With some shelters in Tijuana teetering on the brink of closure because of a lack of resources, Baja California officials are searching for a place to open a federally run facility to house about 3,000 migrants, according to state and municipal sources.
José Ma García Lara, the shelter director at Movimiento Juventud 2000, said many nonprofits are buckling after months of assisting "retornados" - asylum seekers, mostly from Central America, who are sent back to Mexico while they await an outcome in their U.S. immigration proceedings.
"We don't have any more space," said García. "We are almost all the way at capacity. For all the shelters in Tijuana, we're at about 80 to 90 percent capacity."
With many returned migrants waiting months for a court date, García said the problem is intensifying, as more and more people are returned each day to Tijuana, sometimes from Arizona and Texas.
Historically, asylum seekers were allowed to stay in the U.S. while their cases were decided by an immigration judge. With a backlog of more than 800,000 immigration cases, the Trump administration began in January turning migrants away with a "notice to appear" in immigration court. The migrants have been allowed to enter the U.S. for their hearings, but told they will have to live in Mexico while their case is decided.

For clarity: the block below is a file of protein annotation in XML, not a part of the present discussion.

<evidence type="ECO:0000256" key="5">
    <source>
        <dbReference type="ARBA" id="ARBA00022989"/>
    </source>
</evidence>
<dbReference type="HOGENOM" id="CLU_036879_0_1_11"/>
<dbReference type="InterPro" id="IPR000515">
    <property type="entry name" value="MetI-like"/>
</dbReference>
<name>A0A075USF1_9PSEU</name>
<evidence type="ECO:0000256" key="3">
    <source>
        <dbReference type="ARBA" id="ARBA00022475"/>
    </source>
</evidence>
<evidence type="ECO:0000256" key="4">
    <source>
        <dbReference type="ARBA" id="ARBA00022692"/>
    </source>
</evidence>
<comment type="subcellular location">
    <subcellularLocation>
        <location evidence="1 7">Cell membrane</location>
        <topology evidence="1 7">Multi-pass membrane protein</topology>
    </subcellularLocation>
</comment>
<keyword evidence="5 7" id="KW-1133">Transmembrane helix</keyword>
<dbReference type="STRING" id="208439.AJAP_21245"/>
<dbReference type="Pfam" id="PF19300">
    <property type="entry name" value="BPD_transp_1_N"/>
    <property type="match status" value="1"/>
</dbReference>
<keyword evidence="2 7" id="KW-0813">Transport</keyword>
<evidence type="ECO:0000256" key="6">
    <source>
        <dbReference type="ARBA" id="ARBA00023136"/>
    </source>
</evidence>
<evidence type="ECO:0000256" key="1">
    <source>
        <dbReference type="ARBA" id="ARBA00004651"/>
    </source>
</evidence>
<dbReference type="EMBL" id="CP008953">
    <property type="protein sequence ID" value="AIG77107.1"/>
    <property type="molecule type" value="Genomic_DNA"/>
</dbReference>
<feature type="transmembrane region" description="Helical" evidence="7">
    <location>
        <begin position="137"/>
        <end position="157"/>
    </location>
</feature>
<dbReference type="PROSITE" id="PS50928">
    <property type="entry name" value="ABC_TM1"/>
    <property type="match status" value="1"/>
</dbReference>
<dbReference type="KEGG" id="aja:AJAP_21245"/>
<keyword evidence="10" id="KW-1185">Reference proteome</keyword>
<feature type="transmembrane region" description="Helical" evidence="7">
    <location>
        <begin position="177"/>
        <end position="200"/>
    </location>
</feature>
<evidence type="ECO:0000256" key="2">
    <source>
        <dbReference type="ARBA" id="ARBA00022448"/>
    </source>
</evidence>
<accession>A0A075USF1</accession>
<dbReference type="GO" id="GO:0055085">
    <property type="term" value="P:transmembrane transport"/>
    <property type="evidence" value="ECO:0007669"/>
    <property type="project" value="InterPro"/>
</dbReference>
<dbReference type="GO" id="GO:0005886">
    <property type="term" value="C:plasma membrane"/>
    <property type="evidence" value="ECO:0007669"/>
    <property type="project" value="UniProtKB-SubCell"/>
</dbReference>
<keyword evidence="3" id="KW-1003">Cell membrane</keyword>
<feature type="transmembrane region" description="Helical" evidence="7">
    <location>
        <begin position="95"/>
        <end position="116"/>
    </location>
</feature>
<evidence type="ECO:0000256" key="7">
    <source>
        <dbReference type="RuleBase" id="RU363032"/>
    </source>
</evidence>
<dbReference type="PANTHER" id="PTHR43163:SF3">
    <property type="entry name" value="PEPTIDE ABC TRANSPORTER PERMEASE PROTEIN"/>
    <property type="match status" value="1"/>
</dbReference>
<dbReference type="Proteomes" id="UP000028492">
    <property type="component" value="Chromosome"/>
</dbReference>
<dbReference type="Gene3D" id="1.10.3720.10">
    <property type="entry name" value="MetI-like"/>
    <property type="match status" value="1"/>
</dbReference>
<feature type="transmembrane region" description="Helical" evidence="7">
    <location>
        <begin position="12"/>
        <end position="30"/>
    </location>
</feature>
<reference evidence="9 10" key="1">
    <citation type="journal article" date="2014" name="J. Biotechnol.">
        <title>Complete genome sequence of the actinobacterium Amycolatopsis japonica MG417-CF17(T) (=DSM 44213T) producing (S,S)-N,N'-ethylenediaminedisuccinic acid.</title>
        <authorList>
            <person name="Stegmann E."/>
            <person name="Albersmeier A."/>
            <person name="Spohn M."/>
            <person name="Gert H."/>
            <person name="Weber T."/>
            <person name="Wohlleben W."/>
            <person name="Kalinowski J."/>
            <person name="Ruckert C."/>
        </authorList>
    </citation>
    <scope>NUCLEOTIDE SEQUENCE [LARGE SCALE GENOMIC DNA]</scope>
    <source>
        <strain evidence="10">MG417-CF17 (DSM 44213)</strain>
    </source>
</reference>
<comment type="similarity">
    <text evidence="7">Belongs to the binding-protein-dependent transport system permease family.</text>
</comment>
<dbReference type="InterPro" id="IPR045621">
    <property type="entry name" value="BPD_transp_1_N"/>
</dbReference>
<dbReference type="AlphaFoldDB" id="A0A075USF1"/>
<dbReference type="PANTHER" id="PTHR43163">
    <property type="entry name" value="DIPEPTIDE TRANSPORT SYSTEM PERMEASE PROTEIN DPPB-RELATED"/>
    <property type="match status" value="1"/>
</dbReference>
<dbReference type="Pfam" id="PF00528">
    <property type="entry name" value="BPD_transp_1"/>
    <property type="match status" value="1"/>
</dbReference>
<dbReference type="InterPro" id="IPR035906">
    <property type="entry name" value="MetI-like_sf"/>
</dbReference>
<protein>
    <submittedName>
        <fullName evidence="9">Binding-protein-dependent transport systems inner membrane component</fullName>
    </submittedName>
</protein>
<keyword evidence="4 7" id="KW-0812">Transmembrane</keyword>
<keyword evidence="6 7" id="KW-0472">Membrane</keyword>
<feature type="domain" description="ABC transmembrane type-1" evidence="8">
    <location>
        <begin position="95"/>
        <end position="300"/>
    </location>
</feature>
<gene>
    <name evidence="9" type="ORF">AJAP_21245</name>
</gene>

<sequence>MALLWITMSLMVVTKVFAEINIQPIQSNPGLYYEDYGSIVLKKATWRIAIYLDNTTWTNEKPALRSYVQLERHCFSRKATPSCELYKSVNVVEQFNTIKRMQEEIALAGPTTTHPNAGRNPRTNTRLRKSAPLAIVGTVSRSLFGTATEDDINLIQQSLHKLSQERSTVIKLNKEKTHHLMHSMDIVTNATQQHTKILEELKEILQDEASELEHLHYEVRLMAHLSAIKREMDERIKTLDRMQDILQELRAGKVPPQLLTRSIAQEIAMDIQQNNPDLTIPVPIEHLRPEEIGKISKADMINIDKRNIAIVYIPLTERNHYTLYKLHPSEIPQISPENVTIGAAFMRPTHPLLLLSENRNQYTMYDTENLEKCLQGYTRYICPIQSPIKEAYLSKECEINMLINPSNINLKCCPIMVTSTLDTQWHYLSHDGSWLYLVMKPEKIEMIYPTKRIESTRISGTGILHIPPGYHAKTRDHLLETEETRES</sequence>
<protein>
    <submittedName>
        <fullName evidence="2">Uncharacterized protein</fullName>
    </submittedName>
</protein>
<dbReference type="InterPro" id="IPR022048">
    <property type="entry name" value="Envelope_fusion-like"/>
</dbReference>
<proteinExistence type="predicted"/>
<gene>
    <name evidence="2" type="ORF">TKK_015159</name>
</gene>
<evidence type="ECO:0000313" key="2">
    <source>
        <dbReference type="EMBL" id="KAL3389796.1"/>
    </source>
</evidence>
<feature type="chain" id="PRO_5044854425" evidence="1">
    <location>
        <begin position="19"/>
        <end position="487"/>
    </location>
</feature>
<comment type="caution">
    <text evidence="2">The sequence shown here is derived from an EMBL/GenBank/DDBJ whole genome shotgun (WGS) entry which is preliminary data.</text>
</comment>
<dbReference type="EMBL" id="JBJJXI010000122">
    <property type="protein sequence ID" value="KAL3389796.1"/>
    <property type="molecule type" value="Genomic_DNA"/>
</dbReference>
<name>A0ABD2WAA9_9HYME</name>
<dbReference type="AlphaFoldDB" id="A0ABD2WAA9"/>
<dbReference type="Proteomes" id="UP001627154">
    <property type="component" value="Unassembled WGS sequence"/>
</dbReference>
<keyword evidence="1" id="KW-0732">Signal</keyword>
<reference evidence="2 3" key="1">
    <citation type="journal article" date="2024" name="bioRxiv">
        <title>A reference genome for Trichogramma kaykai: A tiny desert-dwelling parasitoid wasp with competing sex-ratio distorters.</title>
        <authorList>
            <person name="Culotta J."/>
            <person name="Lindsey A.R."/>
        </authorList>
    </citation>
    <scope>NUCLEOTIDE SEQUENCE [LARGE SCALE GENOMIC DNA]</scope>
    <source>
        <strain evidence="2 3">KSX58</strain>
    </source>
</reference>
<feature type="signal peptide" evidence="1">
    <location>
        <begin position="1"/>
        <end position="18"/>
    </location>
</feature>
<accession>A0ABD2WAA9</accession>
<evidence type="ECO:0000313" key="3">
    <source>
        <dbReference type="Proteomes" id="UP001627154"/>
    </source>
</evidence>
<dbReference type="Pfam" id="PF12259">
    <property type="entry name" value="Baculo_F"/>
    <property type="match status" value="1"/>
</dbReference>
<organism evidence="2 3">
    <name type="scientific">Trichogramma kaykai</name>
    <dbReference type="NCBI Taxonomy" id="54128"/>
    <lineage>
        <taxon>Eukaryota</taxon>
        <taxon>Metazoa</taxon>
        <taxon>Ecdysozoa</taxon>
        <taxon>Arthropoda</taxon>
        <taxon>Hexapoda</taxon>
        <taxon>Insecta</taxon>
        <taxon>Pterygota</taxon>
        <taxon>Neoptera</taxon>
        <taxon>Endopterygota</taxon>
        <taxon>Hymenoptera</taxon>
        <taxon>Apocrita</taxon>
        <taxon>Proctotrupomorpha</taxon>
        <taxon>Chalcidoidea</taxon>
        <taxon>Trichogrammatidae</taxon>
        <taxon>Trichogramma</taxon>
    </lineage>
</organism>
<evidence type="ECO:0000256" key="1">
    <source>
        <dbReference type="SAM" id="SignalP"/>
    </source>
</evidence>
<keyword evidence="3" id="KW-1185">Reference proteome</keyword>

If they lose their case, they are deported to the home country from which they fled usually because of violence and poverty.
The National Institute of Migration (INAMI) for Mexico released numbers last week stating that 6,217 Honduran, Guatemalan and El Salvadorean migrants have been returned to Tijuana through the Chaparral border port in Tijuana since July 7. During that same time, there have been 3,637 people returned through the Mexicali port, according to the latest numbers available.
That totals about 9,854 U.S. asylum seekers returned to the northern Mexican border state of Baja California through the U.S. policy called Migrant Protection Protocols program, known as "Remain in Mexico."
García said organizations are becoming increasingly concerned that mass deportations, threatened by the Trump administration, will further strain resources and put their vulnerable migrant populations at greater risk.
"This is a huge concern here in the Zona Norte (Northern Zone) and near the border," he said. "If you mix those people who have criminal records, and lack programs or jobs here in Tijuana, and try to shelter them with the migrants waiting to apply for asylum, we're going to have a very serious situation on our hands."
Director of Public Safety Marco Sotomayor said U.S. officials are planning to deport people with criminal backgrounds to Tijuana.
"We don't want them all deported here to the Tijuana border," said Sotomayor. "This is different from those who are deported just because they don't have documents. These are people who have committed crimes, in many cases, painful, serious crimes and who unfortunately, their (mode of operation) is the illegal commission of crimes."
Trump said Friday that massive nationwide deportation raids will begin this weekend targeting recently arrived immigrants. The agency said its focus was arresting people with final removal orders, but any undocumented immigrant in violation of U.S. immigration rules could be subject to arrest.
García said Mexican immigration officials are constantly bringing migrants to their shelters, but the Mexican federal government offers little or no resources to the nonprofits trying to care for them.